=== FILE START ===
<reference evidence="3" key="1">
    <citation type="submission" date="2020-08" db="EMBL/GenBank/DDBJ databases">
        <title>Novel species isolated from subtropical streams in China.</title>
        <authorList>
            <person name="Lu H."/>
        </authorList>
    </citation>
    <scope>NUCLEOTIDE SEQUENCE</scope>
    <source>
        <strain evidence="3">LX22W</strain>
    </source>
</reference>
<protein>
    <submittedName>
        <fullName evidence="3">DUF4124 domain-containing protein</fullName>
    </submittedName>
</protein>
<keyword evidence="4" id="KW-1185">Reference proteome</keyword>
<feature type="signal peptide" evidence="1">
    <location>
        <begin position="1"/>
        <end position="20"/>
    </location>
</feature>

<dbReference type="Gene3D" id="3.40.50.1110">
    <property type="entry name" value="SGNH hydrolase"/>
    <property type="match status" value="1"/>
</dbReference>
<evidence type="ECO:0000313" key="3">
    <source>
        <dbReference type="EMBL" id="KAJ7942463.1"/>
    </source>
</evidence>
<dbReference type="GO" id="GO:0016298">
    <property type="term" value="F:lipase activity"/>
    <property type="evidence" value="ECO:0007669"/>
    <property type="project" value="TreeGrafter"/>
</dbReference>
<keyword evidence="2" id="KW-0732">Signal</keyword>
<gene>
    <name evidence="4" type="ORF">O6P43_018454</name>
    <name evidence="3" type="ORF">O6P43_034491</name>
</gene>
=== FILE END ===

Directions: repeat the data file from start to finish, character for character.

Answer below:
<reference evidence="3" key="1">
    <citation type="submission" date="2020-08" db="EMBL/GenBank/DDBJ databases">
        <title>Novel species isolated from subtropical streams in China.</title>
        <authorList>
            <person name="Lu H."/>
        </authorList>
    </citation>
    <scope>NUCLEOTIDE SEQUENCE</scope>
    <source>
        <strain evidence="3">LX22W</strain>
    </source>
</reference>
<protein>
    <submittedName>
        <fullName evidence="3">DUF4124 domain-containing protein</fullName>
    </submittedName>
</protein>
<keyword evidence="4" id="KW-1185">Reference proteome</keyword>
<feature type="signal peptide" evidence="1">
    <location>
        <begin position="1"/>
        <end position="20"/>
    </location>
</feature>

<dbReference type="Gene3D" id="3.40.50.1110">
    <property type="entry name" value="SGNH hydrolase"/>
    <property type="match status" value="1"/>
</dbReference>
<evidence type="ECO:0000313" key="3">
    <source>
        <dbReference type="EMBL" id="KAJ7942463.1"/>
    </source>
</evidence>
<dbReference type="GO" id="GO:0016298">
    <property type="term" value="F:lipase activity"/>
    <property type="evidence" value="ECO:0007669"/>
    <property type="project" value="TreeGrafter"/>
</dbReference>
<keyword evidence="2" id="KW-0732">Signal</keyword>
<gene>
    <name evidence="4" type="ORF">O6P43_018454</name>
    <name evidence="3" type="ORF">O6P43_034491</name>
</gene>